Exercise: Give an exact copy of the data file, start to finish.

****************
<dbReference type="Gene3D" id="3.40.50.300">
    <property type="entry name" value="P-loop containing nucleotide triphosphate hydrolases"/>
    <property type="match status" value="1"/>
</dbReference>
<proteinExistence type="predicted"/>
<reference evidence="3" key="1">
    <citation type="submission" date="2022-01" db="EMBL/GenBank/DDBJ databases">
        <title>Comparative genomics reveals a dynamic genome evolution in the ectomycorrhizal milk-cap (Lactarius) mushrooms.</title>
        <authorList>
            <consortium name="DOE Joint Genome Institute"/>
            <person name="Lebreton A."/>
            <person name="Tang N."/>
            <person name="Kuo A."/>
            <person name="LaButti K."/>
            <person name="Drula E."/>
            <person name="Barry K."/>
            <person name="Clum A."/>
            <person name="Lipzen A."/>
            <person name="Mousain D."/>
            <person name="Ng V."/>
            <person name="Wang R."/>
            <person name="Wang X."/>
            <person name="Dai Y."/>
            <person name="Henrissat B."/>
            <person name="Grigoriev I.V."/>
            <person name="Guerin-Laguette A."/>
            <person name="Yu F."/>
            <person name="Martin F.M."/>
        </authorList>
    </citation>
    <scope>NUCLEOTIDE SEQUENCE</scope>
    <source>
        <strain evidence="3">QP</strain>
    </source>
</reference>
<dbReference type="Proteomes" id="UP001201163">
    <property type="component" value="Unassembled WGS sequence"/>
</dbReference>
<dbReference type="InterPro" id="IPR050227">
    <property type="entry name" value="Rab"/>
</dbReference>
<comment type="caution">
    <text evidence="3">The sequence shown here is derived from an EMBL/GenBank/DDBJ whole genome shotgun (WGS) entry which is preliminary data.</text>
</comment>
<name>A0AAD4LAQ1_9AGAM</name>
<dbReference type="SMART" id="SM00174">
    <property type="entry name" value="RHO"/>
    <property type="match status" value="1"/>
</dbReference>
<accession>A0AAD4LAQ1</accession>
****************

<dbReference type="Gene3D" id="3.40.50.300">
    <property type="entry name" value="P-loop containing nucleotide triphosphate hydrolases"/>
    <property type="match status" value="1"/>
</dbReference>
<proteinExistence type="predicted"/>
<reference evidence="3" key="1">
    <citation type="submission" date="2022-01" db="EMBL/GenBank/DDBJ databases">
        <title>Comparative genomics reveals a dynamic genome evolution in the ectomycorrhizal milk-cap (Lactarius) mushrooms.</title>
        <authorList>
            <consortium name="DOE Joint Genome Institute"/>
            <person name="Lebreton A."/>
            <person name="Tang N."/>
            <person name="Kuo A."/>
            <person name="LaButti K."/>
            <person name="Drula E."/>
            <person name="Barry K."/>
            <person name="Clum A."/>
            <person name="Lipzen A."/>
            <person name="Mousain D."/>
            <person name="Ng V."/>
            <person name="Wang R."/>
            <person name="Wang X."/>
            <person name="Dai Y."/>
            <person name="Henrissat B."/>
            <person name="Grigoriev I.V."/>
            <person name="Guerin-Laguette A."/>
            <person name="Yu F."/>
            <person name="Martin F.M."/>
        </authorList>
    </citation>
    <scope>NUCLEOTIDE SEQUENCE</scope>
    <source>
        <strain evidence="3">QP</strain>
    </source>
</reference>
<dbReference type="Proteomes" id="UP001201163">
    <property type="component" value="Unassembled WGS sequence"/>
</dbReference>
<dbReference type="InterPro" id="IPR050227">
    <property type="entry name" value="Rab"/>
</dbReference>
<comment type="caution">
    <text evidence="3">The sequence shown here is derived from an EMBL/GenBank/DDBJ whole genome shotgun (WGS) entry which is preliminary data.</text>
</comment>
<name>A0AAD4LAQ1_9AGAM</name>
<dbReference type="SMART" id="SM00174">
    <property type="entry name" value="RHO"/>
    <property type="match status" value="1"/>
</dbReference>
<accession>A0AAD4LAQ1</accession>